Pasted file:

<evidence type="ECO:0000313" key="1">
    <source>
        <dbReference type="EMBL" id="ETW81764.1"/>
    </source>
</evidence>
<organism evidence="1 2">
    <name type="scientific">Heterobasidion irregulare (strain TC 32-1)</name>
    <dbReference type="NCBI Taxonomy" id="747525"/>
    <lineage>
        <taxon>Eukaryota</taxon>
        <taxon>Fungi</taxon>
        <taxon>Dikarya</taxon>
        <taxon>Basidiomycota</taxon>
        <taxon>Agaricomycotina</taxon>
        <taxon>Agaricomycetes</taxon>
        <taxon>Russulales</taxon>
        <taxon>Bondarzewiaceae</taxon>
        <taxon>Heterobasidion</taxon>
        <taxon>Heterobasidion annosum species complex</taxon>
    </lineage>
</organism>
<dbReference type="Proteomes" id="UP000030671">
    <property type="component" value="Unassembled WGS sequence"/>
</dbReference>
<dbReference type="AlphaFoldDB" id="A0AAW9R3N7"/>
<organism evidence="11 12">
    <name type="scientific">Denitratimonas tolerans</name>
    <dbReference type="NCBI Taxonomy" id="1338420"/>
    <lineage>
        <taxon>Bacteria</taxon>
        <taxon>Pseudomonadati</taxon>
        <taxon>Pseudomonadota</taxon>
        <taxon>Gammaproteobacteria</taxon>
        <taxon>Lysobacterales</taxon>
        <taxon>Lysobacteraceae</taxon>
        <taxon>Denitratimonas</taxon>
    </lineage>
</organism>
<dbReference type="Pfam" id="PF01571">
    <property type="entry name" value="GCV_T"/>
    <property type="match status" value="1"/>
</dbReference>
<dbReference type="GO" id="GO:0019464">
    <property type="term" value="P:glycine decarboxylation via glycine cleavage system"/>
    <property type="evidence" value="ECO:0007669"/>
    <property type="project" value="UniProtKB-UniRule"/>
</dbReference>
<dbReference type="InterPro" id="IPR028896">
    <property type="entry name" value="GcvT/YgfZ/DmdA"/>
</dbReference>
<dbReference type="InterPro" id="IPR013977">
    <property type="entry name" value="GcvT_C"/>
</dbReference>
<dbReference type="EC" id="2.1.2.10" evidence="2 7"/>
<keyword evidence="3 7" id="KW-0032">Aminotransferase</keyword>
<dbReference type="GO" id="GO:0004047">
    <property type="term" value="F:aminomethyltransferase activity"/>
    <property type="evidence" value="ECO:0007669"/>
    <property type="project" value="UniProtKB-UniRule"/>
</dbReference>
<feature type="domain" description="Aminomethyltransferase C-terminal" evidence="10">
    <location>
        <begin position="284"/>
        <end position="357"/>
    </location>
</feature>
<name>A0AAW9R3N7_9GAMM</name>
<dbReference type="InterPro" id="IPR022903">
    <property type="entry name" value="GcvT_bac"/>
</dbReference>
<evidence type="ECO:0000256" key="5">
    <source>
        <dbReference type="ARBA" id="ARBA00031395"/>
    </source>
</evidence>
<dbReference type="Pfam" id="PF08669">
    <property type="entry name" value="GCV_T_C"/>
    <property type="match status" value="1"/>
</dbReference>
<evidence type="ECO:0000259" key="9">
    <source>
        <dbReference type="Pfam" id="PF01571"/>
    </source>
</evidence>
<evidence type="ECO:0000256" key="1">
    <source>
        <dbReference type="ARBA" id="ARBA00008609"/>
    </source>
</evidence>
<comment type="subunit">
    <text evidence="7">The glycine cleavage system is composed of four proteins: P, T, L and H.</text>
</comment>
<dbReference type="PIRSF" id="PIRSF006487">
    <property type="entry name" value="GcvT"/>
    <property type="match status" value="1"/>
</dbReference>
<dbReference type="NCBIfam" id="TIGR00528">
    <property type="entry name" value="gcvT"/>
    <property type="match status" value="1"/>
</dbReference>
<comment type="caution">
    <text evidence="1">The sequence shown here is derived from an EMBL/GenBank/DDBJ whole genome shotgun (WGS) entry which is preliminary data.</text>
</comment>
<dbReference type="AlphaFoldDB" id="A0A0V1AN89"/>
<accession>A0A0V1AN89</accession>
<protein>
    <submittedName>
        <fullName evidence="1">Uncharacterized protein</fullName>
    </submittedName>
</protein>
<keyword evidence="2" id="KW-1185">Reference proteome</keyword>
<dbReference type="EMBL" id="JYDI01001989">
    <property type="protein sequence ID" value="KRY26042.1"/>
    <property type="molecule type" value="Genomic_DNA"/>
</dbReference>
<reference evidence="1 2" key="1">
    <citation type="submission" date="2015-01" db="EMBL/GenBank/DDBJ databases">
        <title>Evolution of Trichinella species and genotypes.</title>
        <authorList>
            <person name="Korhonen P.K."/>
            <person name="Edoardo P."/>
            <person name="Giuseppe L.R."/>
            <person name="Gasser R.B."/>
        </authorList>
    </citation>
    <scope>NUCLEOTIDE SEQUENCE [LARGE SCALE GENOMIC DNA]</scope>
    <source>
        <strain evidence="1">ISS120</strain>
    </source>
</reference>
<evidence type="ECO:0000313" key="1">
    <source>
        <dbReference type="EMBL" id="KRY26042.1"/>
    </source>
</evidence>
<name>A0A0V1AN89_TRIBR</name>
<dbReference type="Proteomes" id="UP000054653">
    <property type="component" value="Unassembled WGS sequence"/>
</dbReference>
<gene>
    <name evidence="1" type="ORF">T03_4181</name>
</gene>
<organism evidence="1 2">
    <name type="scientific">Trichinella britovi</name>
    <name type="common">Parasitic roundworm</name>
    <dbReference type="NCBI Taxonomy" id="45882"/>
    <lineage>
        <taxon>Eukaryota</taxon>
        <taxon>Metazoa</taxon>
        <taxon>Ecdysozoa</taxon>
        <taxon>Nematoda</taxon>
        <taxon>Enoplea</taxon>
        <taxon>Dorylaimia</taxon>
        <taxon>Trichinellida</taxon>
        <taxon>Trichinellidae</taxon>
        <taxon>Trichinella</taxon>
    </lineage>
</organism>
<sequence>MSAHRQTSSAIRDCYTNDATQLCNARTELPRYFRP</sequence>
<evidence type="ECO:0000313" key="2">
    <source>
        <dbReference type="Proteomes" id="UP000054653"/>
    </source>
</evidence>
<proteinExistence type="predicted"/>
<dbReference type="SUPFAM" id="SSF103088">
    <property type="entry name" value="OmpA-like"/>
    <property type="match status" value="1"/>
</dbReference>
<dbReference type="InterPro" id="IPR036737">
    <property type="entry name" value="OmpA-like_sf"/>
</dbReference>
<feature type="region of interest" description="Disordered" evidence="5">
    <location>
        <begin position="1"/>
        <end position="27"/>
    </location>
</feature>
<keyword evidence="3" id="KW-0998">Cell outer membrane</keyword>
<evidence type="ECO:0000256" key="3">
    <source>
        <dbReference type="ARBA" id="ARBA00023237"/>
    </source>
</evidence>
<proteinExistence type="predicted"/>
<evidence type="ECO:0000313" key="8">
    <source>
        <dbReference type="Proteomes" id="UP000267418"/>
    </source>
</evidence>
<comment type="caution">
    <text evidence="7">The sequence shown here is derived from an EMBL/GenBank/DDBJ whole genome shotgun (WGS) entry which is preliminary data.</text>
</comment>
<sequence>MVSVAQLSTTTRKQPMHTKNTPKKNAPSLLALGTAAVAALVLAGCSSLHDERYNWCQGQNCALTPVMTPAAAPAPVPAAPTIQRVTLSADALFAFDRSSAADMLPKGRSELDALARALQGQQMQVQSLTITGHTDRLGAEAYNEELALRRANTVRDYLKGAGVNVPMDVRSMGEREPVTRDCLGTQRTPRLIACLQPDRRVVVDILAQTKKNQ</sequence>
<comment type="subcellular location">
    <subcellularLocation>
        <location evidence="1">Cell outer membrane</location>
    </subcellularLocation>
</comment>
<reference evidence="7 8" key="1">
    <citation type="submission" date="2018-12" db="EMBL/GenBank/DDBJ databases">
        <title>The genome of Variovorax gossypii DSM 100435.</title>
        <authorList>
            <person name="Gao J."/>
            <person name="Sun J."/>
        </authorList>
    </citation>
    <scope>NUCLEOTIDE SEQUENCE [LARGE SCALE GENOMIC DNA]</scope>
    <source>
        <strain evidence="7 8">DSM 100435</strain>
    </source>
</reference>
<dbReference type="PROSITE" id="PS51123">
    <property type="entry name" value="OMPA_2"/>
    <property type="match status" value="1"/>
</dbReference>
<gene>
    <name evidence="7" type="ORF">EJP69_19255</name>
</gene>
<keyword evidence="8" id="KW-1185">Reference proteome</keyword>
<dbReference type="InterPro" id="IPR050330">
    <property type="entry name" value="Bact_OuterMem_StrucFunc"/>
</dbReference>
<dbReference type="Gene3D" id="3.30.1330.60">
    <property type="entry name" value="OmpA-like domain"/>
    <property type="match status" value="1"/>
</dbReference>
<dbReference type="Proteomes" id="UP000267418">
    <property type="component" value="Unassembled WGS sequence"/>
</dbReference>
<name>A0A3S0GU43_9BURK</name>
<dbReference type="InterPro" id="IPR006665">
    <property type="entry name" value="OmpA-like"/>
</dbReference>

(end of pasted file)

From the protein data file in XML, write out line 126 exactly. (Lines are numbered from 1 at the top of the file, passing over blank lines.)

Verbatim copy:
    <scope>NUCLEOTIDE SEQUENCE [LARGE SCALE GENOMIC DNA]</scope>